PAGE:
EVENT: BQX the Gentrification Express / Privatizing Public Spaces

BQX express event
On Wednesday, October 25th Queens Creative Solidarity joins in with Queens Anti-Gentrification Project for their event “BQX the Gentrification Express / Privatizing Public Spaces” with a two-part documentary screening of “FLUSHING MEADOWS CORONA PARK: WHAT IT’S WORTH” and “GENTRIFICATION EXPRESS: BREAKING DOWN THE BQX” and dialogue with the filmmakers. This event is FREE and refreshments will be served. Please join us!
Details on Facebook event page: 
Join us for a two-part documentary screening that rips the veil off the Mayor’s luxury trolley plan AKA Brooklyn Queens Connector (BQX) and the shadow activity behind privatization plans for Flushing Meadows Corona Park. Following the screening, we will share an intimate Q&A with the film directors and hear from local grassroots groups about how you can participate in their efforts.

Wednesday, October 25 at

6:30 PM – 8:30 PM

Astoria Historical Society: 3520 Broadway, 4th Floor, Astoria, NY 11106



“FLUSHING MEADOWS CORONA PARK: WHAT IT’S WORTH” by Queens Creative Solidarity (QCS) encourages dialogue around free and equal access to Flushing Meadows Corona Park. As a shared community resource which has been vulnerable to private interests in recent years, the park is an example of how a public park space is vital to the health and vibrancy of the diverse communities and families in New York City. The video highlights the extremely diverse voices and experiences of these park-goers and represents a snapshot of how free and equal access to city parks impacts hundreds of lives every day. On the 25th, the filmmakers will give backstory on threats to community access, and discuss how to get involved to prevent future privatization of Flushing Meadows Corona Park.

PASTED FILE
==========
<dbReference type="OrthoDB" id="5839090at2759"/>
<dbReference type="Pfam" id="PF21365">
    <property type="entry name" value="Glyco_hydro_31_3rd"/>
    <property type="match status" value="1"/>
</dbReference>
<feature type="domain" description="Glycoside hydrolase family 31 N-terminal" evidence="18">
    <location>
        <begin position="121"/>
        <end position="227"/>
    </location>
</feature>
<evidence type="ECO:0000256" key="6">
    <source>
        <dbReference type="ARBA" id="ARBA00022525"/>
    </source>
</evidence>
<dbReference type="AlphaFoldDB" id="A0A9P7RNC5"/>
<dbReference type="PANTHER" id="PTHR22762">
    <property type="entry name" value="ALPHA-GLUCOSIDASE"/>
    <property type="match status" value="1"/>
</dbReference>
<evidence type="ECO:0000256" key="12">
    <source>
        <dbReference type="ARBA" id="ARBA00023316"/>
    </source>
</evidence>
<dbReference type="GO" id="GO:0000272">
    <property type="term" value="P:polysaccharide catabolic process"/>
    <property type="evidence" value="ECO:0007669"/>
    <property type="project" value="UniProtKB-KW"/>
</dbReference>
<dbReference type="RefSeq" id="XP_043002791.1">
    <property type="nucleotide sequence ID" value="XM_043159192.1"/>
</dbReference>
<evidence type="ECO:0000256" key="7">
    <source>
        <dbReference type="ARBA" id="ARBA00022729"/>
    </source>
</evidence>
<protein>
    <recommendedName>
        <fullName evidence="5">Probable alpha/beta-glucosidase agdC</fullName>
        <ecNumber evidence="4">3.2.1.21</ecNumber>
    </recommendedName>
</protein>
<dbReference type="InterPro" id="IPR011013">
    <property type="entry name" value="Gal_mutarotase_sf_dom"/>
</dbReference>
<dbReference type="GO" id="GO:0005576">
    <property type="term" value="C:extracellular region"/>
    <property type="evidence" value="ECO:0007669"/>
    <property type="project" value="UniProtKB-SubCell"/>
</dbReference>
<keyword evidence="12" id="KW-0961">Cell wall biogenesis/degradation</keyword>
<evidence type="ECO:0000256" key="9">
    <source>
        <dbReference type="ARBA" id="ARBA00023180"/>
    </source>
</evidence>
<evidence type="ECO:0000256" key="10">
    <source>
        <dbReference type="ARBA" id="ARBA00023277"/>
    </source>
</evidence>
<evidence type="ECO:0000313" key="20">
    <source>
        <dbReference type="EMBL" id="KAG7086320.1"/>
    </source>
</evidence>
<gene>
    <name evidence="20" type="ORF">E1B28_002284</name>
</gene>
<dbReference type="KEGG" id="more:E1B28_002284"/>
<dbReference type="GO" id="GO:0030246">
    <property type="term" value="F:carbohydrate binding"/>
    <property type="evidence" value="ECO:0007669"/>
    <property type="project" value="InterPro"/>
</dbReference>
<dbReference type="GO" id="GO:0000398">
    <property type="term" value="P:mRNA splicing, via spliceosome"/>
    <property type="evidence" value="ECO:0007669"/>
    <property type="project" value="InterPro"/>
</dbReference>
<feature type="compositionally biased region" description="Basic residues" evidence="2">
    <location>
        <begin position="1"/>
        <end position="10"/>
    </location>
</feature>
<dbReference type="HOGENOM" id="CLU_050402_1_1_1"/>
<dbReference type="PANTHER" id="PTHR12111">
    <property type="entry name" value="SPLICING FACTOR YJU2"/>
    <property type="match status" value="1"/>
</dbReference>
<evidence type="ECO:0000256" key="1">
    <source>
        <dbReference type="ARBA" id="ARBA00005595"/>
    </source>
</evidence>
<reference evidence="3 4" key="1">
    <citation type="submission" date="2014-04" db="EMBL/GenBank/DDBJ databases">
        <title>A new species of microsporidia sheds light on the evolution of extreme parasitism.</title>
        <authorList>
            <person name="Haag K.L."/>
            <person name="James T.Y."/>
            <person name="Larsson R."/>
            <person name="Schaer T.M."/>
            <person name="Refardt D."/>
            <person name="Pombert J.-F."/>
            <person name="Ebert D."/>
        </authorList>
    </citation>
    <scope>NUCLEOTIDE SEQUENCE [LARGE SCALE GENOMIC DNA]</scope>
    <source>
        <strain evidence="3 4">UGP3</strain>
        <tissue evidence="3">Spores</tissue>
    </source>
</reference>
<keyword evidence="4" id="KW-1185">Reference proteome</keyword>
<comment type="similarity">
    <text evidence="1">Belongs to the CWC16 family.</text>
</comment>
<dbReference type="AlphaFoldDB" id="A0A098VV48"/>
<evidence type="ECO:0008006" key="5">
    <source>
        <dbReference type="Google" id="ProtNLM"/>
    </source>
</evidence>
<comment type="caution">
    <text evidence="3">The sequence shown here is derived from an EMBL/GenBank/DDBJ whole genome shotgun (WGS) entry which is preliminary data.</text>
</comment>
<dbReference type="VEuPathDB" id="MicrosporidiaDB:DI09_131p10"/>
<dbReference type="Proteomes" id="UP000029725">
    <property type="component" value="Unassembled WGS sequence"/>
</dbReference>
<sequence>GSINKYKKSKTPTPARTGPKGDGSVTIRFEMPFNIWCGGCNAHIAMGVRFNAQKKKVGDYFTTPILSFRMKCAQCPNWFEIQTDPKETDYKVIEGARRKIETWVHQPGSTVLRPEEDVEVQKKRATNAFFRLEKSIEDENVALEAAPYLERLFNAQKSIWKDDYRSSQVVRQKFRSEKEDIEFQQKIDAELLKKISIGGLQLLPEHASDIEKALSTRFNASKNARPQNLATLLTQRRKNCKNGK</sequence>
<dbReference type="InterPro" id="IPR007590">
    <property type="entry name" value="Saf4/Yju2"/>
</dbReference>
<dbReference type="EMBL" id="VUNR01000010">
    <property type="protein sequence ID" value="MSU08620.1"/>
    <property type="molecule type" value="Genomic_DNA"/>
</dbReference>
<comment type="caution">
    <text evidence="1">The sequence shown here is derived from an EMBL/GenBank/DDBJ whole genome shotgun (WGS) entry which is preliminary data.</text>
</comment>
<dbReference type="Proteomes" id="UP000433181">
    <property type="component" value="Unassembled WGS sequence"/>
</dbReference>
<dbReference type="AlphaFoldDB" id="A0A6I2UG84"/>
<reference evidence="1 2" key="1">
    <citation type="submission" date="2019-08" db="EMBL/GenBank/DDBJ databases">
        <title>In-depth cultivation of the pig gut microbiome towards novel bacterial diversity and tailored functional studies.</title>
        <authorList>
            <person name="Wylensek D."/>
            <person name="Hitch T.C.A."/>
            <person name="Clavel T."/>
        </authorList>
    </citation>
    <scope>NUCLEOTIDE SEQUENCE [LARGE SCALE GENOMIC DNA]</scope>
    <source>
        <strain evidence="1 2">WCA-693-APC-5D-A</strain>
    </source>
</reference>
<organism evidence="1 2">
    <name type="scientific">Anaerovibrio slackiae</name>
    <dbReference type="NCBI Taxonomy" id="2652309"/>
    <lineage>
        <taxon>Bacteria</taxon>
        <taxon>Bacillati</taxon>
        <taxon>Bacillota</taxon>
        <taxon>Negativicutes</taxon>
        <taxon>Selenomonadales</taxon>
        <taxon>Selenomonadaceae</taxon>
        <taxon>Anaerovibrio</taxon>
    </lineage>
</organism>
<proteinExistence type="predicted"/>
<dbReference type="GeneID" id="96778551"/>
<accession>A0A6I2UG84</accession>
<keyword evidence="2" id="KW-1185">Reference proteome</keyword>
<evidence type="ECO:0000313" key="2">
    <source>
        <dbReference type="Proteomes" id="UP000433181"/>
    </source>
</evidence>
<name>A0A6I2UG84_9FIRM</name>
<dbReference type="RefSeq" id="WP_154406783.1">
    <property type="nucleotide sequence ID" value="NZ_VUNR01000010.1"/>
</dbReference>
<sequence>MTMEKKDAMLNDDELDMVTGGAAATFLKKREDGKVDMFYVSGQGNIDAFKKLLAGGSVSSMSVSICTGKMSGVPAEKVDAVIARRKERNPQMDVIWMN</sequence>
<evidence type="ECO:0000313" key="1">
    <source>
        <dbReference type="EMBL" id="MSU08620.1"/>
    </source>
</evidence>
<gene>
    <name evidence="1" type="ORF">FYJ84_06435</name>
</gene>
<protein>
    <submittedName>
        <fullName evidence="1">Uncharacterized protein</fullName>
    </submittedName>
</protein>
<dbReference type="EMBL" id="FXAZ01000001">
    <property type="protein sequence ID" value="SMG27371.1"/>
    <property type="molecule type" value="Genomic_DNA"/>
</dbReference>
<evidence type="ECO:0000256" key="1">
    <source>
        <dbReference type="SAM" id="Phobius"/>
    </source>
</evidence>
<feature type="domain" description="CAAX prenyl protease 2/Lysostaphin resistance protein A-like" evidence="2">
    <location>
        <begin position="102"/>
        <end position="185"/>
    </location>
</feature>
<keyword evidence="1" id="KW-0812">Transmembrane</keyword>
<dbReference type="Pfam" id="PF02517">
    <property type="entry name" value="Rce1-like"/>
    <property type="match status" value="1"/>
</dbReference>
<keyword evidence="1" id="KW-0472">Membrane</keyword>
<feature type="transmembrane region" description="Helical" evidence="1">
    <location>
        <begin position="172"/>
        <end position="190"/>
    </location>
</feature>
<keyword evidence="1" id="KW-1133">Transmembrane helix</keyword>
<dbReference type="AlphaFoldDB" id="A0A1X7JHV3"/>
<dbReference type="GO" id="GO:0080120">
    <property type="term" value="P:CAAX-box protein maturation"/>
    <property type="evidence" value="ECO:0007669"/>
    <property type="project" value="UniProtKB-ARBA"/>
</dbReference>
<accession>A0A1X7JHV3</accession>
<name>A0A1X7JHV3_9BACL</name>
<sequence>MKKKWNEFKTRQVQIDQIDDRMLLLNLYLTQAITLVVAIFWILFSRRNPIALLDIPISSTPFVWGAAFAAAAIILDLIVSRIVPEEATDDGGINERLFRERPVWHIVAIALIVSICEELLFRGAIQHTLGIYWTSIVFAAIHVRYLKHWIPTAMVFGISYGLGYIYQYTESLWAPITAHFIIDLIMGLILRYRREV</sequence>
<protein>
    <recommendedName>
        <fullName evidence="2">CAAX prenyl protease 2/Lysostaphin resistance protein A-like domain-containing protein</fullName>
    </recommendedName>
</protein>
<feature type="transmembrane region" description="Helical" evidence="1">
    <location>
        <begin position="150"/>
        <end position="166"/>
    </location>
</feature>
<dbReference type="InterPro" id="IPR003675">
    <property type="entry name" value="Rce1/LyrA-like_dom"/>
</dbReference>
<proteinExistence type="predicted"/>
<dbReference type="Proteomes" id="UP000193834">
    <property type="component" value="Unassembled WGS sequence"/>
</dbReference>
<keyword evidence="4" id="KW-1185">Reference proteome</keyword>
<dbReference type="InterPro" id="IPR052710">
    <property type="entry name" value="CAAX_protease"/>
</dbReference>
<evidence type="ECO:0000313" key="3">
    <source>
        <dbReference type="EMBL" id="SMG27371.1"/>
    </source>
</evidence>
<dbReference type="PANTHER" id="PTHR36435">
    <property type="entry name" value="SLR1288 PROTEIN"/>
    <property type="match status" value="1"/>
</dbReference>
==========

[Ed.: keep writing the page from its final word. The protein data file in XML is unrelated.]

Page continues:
Filmmakers: Carina Kaufman-Gutierrez, Zahida Pirani, Juanita Lara, Ran Yan

GENTRIFICATION EXPRESS: BREAKING DOWN THE BQX: In January of 2016, NYC Mayor Bill de Blasio announced his plan for the Brooklyn-Queens Connector (BQX), a streetcar that would run a 16-mile waterfront route from Astoria, Queens to Sunset Park, Brooklyn. The announcement arrived with a PR campaign that claims the BQX as a transit option that would, amongst other things, serve the low-income communities along the corridor. A closer look at who is pushing the plan and how it will be funded reveals that the BQX relies on the displacement of the communities they are currently trying to sell it to.

Filmmakers: Amanda Katz and Samantha Farinella


Leave a Reply

Fill in your details below or click an icon to log in:

WordPress.com Logo

You are commenting using your WordPress.com account. Log Out /  Change )

Google+ photo

You are commenting using your Google+ account. Log Out /  Change )

Twitter picture

You are commenting using your Twitter account. Log Out /  Change )

Facebook photo

You are commenting using your Facebook account. Log Out /  Change )

Connecting to %s